How about military employees enjoy the benefits they are given (free health care, free education, a paycheck) and be happy with it. They always want more. If they are unhappy with this, how about they quit and get another JOB. And make no mistake, these are federal government employees. They are paid. They do a job that is the same as the person who processes a Social Security check or delivers the mail.

        • blogger X says:

          Uh, I didn’t say that! I’m just sayin’ that some people that have loved ones in the military would want to kill this guy for what he did.

          • My lawyer made me change my screen name says:

            Don’t worry BloggerX, MichiganWolverine is an idiot apparently. Let him spew hit incoherent hate to everyone around him. It’s how he makes himself feel good.

    • Mom says:

      Regardless of how he was dressed, when he got to customs and they started asking him questions about the service, he didn’t say, “Oh, I’m not actually in the service.” He tried to answer them as if he was in the service. That sounds like impersonation.

      • El_Fez says:

        False declaration at Customs is just stupid regardless if your dressed in a military uniform or dressed as Darth Vader.

    • Happy Tinfoil Cat says:

      solder =/= solider =/= soldier

      First, he’s something more solid, then he becomes a metal used in soldering, then he impersonates a military person. This guy is all over the place. He’s a frickken changling, you know, a doppleganger.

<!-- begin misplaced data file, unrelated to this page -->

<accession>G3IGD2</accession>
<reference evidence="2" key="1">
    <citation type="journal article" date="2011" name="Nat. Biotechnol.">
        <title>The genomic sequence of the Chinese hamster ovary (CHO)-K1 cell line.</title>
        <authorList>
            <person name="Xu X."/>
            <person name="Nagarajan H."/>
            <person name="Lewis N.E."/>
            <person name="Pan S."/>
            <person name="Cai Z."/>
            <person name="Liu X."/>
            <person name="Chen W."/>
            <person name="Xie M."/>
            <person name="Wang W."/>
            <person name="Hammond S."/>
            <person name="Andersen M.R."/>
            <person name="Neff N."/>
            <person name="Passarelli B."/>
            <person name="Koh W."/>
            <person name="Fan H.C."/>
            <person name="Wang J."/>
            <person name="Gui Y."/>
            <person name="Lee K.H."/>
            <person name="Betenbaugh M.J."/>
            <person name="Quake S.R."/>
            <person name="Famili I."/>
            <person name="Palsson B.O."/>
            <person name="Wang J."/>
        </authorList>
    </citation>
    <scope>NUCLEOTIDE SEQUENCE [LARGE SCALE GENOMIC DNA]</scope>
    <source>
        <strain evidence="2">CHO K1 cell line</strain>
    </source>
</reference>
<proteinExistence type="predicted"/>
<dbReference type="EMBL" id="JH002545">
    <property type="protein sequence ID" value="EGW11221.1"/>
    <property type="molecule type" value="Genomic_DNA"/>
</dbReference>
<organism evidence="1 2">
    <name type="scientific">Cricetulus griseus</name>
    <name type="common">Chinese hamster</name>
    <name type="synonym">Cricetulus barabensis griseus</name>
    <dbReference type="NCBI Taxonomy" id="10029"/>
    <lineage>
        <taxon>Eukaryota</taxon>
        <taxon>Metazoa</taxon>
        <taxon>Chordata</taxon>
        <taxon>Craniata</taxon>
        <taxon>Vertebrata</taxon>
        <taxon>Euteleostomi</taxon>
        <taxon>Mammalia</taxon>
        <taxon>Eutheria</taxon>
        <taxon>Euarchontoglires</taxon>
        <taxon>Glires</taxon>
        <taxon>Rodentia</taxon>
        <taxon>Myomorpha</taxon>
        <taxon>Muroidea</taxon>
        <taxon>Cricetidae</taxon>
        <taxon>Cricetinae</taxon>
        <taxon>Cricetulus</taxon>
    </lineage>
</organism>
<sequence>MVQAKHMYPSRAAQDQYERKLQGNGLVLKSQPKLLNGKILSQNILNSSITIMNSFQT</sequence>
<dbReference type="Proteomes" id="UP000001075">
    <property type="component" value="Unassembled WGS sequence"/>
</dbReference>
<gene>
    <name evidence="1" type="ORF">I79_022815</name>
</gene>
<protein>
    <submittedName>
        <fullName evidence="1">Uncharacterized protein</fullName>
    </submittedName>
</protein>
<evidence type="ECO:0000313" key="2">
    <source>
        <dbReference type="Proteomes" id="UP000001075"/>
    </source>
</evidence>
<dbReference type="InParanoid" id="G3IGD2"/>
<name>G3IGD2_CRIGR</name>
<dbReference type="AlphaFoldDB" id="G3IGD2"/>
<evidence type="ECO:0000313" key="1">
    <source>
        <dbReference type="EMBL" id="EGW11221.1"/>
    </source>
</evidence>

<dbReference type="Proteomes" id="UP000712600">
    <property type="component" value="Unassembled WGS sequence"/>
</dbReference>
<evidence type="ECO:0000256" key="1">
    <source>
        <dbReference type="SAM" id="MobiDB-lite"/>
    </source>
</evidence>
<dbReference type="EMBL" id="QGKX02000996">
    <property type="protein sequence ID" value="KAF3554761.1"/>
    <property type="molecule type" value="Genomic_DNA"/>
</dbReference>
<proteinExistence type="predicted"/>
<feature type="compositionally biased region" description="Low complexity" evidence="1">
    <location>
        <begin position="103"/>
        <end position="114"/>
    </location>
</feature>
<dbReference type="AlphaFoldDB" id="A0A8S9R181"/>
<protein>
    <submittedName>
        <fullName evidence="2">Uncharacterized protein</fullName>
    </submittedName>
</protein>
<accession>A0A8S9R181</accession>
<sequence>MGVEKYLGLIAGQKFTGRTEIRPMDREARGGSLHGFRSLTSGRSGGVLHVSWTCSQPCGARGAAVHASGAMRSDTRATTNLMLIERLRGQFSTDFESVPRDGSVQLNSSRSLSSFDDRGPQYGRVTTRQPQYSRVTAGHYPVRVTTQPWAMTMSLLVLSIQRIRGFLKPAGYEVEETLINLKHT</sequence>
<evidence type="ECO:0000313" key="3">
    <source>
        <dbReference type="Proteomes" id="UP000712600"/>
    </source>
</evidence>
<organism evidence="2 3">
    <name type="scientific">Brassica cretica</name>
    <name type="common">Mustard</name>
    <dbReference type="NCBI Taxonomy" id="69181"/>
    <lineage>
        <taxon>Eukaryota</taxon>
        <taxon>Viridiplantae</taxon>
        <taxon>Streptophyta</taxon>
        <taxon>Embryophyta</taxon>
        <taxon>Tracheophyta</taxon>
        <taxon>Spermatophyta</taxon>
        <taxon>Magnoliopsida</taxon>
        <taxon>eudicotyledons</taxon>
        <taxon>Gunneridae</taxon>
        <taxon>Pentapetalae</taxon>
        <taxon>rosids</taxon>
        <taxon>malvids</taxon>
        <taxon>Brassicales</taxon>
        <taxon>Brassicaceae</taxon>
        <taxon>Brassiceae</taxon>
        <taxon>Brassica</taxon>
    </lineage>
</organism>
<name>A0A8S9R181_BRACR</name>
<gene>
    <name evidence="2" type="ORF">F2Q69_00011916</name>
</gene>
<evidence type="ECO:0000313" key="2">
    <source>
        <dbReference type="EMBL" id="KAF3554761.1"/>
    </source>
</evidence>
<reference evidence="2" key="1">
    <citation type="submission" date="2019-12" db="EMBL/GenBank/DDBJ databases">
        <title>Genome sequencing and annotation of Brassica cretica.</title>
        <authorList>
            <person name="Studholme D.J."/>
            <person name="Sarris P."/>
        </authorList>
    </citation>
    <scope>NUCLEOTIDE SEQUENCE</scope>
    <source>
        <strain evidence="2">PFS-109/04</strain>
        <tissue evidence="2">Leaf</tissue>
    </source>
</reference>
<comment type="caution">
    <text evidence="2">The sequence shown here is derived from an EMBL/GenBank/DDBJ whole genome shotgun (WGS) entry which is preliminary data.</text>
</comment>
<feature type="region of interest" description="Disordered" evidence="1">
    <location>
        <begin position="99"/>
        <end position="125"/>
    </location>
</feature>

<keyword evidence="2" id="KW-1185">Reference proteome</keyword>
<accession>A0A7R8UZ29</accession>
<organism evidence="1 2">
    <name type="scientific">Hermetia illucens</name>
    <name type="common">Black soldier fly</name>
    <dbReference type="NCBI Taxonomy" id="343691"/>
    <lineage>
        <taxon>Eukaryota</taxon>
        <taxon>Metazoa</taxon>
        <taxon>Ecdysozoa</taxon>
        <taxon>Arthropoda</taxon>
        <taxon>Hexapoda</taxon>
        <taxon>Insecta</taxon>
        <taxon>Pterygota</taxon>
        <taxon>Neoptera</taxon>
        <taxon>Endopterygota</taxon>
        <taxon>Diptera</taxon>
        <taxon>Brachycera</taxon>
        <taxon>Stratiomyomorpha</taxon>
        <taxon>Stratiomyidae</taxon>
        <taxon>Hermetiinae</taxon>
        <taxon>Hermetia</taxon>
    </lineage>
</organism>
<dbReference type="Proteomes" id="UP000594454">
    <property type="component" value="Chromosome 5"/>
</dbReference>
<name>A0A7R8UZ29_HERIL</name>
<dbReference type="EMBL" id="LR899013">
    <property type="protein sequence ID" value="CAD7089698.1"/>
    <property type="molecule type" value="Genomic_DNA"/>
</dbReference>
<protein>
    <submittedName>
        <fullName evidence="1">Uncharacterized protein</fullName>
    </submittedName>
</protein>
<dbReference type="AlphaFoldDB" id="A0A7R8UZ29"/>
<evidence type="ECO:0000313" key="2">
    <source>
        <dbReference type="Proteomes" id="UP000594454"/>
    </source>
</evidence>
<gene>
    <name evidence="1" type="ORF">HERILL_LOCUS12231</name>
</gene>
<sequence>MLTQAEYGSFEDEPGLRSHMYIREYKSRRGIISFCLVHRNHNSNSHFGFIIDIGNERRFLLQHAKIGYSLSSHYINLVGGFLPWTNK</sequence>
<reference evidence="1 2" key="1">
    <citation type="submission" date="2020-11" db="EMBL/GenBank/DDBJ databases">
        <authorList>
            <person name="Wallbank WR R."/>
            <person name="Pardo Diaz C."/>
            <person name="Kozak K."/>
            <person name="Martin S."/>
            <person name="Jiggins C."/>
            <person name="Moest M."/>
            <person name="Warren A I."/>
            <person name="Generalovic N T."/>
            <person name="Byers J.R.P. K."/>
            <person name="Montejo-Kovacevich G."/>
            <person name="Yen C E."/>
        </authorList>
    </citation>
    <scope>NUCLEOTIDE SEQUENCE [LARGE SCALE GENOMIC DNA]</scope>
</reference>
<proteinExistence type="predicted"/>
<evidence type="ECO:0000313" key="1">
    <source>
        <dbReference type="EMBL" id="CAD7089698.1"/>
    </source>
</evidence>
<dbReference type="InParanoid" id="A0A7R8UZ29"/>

12. dolemite says:

    If you read the article, he explains this is all a misunderstanding. See, the stewardess explained the situation to him in English, and he didn’t understand because he only speaks 9 English words: “Would you like to move to first class?” “Yes.” Apparently he just nodded his head to everything else.

    • blogger X says:

      Hey, mistakes happen, right?

    • Loias supports harsher punishments against corporations says:

      It also says he did this once before in 2009 and there is photographed proof.

      I don’t buy his cover story.

    • theycallmeGinger says:

      “In fact, somebody gave me these fatigues to wear and I was like “why?” but they explained it in English and I did not understand. So, of course I put the clothes on like they told me to and I got all this weird special treatment. Was that wrong?”

  13. nocturnaljames says:

    Actually I prefer fake soldiers than ones out invading and terrorizing other countries while wasting trillions of tax payer dollars.

    • blogger X says:

      Did you mean politicians wasting trillions of taxpayer dollars?

    • dolemite says: